Franksville is a former census-designated place (CDP) in Racine County, Wisconsin, United States. The population was 1,789 at the 2000 census.
Originally occupied by the Potowatomi tribe, the first white settlers in the area then known as Skunk Grove arrived in the 1830s. By the 1850s, plank roads were built through the area, and by the 1870s the Chicago, Milwaukee and St. Paul Railway laid tracks through the area and a plat was filed with Racine County.
In 1907 the Frank Pure Food Company was established and built a plant in Franksville for the purpose of making sauerkraut. Contrary to popular belief, however, the company did not give Franksville its name, which had already been established. The name likely came from either Frank Brandecker, a surveyor who platted the area, or Frank Drandieker, a foreman of the crew that laid the railroad tracks through the area. In 1949 the company held the first Kraut Festival, which was originally a picnic for employees and friends, but later expanded to a 4-day event. The festival's run ended 2002, but was revived in 2015 as Kraut Music Fest.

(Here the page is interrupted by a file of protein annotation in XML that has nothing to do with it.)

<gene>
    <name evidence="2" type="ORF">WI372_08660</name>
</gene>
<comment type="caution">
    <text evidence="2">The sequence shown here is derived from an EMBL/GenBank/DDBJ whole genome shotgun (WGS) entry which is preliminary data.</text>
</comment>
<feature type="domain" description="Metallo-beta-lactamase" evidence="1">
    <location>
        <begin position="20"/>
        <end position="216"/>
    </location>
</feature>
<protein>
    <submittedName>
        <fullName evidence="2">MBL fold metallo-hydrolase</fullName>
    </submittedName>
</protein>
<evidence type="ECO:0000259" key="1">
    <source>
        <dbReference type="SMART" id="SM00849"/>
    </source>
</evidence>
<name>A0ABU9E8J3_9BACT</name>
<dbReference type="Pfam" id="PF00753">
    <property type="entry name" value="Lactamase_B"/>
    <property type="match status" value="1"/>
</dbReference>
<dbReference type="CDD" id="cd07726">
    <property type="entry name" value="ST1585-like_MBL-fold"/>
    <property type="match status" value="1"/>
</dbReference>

Franksville became part of the newly established village of Caledonia on March 20, 2006.
Franksville is located at 42°45′40″N 87°54′19″W (42.761085, -87.905173).
According to the United States Census Bureau, the CDP had a total area of 4.3 square miles (11.2 km2), all of it land.
As of the census of 2000, there were 1,789 people, 651 households, and 531 families residing in the CDP. The population density was 412.4 people per square mile (159.2/km2).